Take a good look at a potato. Imagine trying to understand a potato. You can examine it, read about it, read an evaluation of it, and yet fail to get even a glimpse into a potato. To understand a potato, you have to get your hands dirty (literally) and make it into french fries, mashed potatoes, latkes, potato chips, potato salad, or this editor's favorite, hash browns.
In other words, you can't understand a potato without getting inside it and changing it. And how did you learn to understand nonprofits?
This issue: report from the 900-respondent study of nonprofit CFOs, how to hold a meeting via conference call, contest winners, volunteer insurance, humor columnist Vu Le (yay!) and Nonprofit Conference Call Bingo. Have a great autumn. Oh, and Susan Sanow -- Blue Avocado's project manager -- and I love hearing from so many of you. --Jan Masaoka
This survey of 906 nonprofit finance professionals reveals some surprises about these crucial-but-often-overlooked staff, looking at questions ranging from educational backgrounds, workload, board and CEO understanding of finance, and CEO compensation:
Nonprofit finance scandals make for eye-catching headlines: whether about misused public funds, egregiously high salaries, constituents not served, or reserves squandered. But while nonprofit finance scandals make the headlines, the people who manage the funds -- nonprofit finance professionals -- are largely overlooked. And while studies have looked at the tenures and experiences of executive directors (CEOs) and development directors, few have looked at the finance professionals in our nonprofits.
Despite the occasional and highly-publicized problem, the very fact that such problems make the news testifies to the infrequency of such occurrences. Nonprofits are relatively free of financial scandal and abuse, demonstrating both professional expertise and a strong sense of values. But today even the best-managed nonprofits are working not only to steward charitable funds, but to manage earned-income operations, to re-invent their business models, to strengthen the leadership functions of governance, and to maximize the use of funds for mission and values.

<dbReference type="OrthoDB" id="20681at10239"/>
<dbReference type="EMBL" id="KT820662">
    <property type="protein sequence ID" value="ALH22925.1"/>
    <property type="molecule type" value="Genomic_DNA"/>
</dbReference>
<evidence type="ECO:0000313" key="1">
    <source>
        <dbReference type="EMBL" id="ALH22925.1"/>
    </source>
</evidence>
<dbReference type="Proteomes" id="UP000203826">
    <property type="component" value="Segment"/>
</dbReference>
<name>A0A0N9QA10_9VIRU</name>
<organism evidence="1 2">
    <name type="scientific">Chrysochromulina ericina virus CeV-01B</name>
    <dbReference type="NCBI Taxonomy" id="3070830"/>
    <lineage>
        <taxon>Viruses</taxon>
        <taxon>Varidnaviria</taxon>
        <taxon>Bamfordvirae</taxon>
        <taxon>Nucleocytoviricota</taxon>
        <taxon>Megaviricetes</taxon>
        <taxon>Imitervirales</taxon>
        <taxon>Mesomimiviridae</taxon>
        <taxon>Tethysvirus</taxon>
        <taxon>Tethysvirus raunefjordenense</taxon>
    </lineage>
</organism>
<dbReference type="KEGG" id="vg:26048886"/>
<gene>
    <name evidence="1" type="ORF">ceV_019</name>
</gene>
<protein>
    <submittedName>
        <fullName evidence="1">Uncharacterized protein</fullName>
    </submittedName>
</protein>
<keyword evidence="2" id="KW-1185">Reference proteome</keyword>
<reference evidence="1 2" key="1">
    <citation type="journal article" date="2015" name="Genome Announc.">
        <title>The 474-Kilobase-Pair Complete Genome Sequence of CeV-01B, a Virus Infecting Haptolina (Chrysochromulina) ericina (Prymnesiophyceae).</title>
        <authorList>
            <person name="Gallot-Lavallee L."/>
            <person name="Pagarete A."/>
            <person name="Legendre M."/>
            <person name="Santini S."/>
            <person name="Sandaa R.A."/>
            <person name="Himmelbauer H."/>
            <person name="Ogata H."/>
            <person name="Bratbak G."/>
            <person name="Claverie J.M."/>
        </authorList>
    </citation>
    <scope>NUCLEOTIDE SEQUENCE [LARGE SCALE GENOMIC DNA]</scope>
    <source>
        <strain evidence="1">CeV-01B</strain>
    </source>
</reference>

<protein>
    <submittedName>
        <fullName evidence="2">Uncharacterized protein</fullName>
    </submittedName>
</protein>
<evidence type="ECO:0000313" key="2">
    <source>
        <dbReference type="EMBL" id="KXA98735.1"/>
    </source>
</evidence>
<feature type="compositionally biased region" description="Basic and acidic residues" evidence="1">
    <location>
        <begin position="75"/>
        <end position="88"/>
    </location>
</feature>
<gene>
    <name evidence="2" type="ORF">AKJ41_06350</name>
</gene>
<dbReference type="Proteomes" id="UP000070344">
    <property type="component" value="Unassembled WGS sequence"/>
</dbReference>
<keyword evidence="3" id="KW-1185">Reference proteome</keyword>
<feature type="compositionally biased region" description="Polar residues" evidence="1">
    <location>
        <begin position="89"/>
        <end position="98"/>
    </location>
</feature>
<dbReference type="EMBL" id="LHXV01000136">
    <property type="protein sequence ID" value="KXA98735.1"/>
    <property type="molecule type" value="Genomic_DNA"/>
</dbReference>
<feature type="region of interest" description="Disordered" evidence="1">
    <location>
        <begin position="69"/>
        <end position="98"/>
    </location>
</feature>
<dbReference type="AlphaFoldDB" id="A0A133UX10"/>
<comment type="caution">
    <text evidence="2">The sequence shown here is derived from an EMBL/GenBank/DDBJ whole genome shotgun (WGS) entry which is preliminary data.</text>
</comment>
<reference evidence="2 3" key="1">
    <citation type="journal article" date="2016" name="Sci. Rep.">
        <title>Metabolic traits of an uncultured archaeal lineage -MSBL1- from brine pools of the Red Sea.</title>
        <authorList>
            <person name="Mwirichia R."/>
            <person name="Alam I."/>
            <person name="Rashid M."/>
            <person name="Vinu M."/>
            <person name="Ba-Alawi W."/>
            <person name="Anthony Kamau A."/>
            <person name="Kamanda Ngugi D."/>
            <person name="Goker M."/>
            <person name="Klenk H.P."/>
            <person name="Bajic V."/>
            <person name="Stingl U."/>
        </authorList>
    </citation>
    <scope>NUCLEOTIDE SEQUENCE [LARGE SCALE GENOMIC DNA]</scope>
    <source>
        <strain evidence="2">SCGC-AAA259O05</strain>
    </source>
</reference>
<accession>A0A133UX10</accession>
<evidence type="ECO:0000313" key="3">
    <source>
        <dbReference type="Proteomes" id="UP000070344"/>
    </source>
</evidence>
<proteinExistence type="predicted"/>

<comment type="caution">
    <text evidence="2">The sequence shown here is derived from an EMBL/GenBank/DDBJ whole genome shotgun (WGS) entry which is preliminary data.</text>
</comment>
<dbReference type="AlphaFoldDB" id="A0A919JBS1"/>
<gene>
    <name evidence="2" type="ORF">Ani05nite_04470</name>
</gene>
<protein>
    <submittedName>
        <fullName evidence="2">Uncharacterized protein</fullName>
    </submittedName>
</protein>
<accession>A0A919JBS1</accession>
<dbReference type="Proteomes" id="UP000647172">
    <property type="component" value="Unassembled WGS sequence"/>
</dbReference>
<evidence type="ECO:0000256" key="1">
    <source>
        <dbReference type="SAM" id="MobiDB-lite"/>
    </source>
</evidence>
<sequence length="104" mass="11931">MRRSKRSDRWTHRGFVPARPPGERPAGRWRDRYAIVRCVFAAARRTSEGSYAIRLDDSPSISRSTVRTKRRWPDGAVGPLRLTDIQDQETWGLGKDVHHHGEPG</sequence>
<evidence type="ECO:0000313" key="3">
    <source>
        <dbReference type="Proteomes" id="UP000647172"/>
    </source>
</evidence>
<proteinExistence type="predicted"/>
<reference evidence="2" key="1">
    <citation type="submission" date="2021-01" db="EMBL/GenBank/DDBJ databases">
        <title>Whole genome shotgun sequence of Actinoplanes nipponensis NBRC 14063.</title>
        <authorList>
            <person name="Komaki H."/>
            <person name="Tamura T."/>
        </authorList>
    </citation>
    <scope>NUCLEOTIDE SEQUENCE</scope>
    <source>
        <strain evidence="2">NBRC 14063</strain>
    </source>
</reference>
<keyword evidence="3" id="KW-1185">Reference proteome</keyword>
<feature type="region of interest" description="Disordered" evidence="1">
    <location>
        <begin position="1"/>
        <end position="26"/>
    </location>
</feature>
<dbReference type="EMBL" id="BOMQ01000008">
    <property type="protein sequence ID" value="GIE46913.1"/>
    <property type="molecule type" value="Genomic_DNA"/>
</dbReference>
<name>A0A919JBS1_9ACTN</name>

Finance professionals are at the core of these efforts.
Dear Rita: I recently read an article that said it was a good idea to have insurance for volunteers. I thought volunteers had immunity in both federal and state laws. Should I be doing something to protect my nonprofit? Signed, Curious in California
Dear Curious: Volunteer immunity laws are common, but they almost always contain a provision that the volunteer's immunity only applies to claims that exceed the insurance policy limits carried by the nonprofit. That means both the nonprofit and/or its volunteers need to have coverage available . . .
Your board meeting is Thursday evening. On Wednesday you start getting the calls. One board member is home recuperating from surgery. Another is traveling. Yet another can’t spare the time to drive in for the meeting. Can they call in via conference call? Most everyone who works with a board or serves on a board has pondered this question. In this article, we give you some tips on how to make conference call board meetings as effective as they can be.
First, is it legal to hold board meetings by conference call?
This morning, I woke up early and realized I was face-to-face with my son Viet, who has been sleeping in the same bed with his mom and me. Looking at our sweet little baby, who was still sleeping peacefully, one tiny hand under his soft and rosy cheek, I was filled with warm fatherly thoughts. Namely: "When is this kid going to get a job and help pay for his keep?" I was tempted to wake him up and say, "You do realize that childcare for you each month is literally more than our mortgage, right? You better enjoy this while you can, little dude, because when you turn 18, you're on your own."
And that makes me think about the issue of sustainability of nonprofit programs. In every grant application, there is the "Sustainability Question," which is basically, "How will you sustain this program or project when funding from the So-and-So Foundation runs out?"
This question seems absolutely reasonable at first glance, but . . .
Truth or Dare, Blue Avocado Style: sitting around a campfire sure makes our readers blurt out funny, sad, silly or gut wrenching stories. Our Truth or Dare game (from the September 2013 bonus issue), gave our readers to the opportunity to tell their tales of woe or whoa!
A small foundation was bringing together community experts to discuss homelessness. With little progress and facing yet another meeting, a board member encountered the best expert of all: a real live homeless person. Imagine the surprise when she brought him to the meeting.
As a board meeting was about to begin, an elderly director mistakenly lowered his chair so low his chin just cleared the table. The chairman immediately did the same saving the other's dignity.